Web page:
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Science and Innovations

Forest Restoration Work to Begin on Bill Williams Mountain

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Melissa Sevigny
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The U.S. Forest Service signed a decision yesterday to begin restoration work on 15,000 acres of forest near the City of Williams.

The agency will use logging and prescribed burns to thin overcrowded stands of trees on the Bill Williams Mountain. Kaibab Forest Supervisor Heather Provencio says the project will restore forest health and reduce the risk of devastating wildfires.  

“There’s some urgency around it,” Provencio says. “Our forests are dry, they’re unhealthy, and we’re anxious to get the mountain treated and protect the watershed for the City of Williams.”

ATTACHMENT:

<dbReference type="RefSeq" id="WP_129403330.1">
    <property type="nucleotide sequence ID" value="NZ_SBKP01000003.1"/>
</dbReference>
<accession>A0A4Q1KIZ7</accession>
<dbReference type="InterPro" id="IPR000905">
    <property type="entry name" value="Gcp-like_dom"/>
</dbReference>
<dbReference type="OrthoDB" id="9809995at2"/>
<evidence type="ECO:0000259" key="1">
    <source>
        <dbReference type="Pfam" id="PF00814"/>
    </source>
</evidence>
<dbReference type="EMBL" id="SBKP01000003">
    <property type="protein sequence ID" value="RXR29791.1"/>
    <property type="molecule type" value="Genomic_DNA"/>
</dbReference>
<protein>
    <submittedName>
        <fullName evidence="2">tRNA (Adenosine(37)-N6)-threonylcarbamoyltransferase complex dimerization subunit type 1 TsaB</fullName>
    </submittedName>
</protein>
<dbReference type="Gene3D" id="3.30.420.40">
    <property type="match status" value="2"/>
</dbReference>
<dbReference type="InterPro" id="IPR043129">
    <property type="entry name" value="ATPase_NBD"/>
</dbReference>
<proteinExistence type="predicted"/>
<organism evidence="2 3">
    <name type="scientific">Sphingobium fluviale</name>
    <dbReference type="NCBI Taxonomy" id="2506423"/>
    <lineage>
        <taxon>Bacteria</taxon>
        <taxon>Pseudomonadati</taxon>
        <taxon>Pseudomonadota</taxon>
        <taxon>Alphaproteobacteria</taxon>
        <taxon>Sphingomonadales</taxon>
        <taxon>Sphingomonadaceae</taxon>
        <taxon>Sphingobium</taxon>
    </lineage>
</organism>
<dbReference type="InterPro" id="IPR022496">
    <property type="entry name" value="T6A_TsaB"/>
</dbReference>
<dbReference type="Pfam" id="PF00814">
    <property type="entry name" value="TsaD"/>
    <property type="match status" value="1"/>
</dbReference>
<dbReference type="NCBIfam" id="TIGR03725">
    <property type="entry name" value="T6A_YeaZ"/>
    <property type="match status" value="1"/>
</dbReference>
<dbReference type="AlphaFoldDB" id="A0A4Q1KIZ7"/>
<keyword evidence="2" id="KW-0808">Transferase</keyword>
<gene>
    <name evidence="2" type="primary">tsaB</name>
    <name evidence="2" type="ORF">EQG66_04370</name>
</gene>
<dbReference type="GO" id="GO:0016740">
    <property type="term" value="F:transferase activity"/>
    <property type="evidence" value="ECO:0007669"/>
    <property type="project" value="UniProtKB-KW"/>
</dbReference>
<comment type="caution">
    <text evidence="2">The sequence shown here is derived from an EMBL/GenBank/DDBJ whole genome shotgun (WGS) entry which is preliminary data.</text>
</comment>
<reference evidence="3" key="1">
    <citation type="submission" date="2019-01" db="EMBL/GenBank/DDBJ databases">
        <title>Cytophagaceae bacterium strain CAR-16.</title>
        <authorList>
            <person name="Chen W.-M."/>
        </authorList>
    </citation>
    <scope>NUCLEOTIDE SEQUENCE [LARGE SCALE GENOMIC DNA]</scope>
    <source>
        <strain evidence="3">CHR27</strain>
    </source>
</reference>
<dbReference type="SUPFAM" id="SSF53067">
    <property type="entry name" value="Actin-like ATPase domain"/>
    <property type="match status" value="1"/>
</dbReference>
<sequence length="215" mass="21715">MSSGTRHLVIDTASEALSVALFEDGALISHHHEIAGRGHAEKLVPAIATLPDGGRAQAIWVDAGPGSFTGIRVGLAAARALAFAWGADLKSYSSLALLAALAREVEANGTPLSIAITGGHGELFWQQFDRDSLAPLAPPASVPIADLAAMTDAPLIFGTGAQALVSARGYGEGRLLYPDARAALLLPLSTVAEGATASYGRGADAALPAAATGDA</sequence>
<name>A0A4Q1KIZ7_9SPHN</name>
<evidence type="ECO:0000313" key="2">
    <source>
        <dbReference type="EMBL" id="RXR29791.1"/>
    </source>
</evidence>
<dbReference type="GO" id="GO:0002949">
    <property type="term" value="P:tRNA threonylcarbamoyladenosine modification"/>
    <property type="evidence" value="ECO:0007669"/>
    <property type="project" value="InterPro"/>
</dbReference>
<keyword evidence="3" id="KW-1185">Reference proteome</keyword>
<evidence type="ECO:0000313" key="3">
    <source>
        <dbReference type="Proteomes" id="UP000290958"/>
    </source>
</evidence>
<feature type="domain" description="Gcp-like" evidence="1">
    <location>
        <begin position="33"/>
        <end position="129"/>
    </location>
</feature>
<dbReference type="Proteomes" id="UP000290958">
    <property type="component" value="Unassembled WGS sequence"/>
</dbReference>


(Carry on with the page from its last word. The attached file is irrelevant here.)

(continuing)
The work will begin in 2016. Mayor John Moore says the project is vital for the city’s future. “If this mountain ever caught fire and burned to the ground, it kills our watershed,” he says. “With our watershed gone, there probably would be no more City of Williams.”

The restoration plan calls for leaving some downed logs and snags for the threatened Mexican Spotted Owl. The area is also home to Arizona bugbane, a rare flower that grows only in this region.

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Credit Melissa Sevigny
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U.S. Forest Service personnel and visitors pose for a photo at the signing ceremony.

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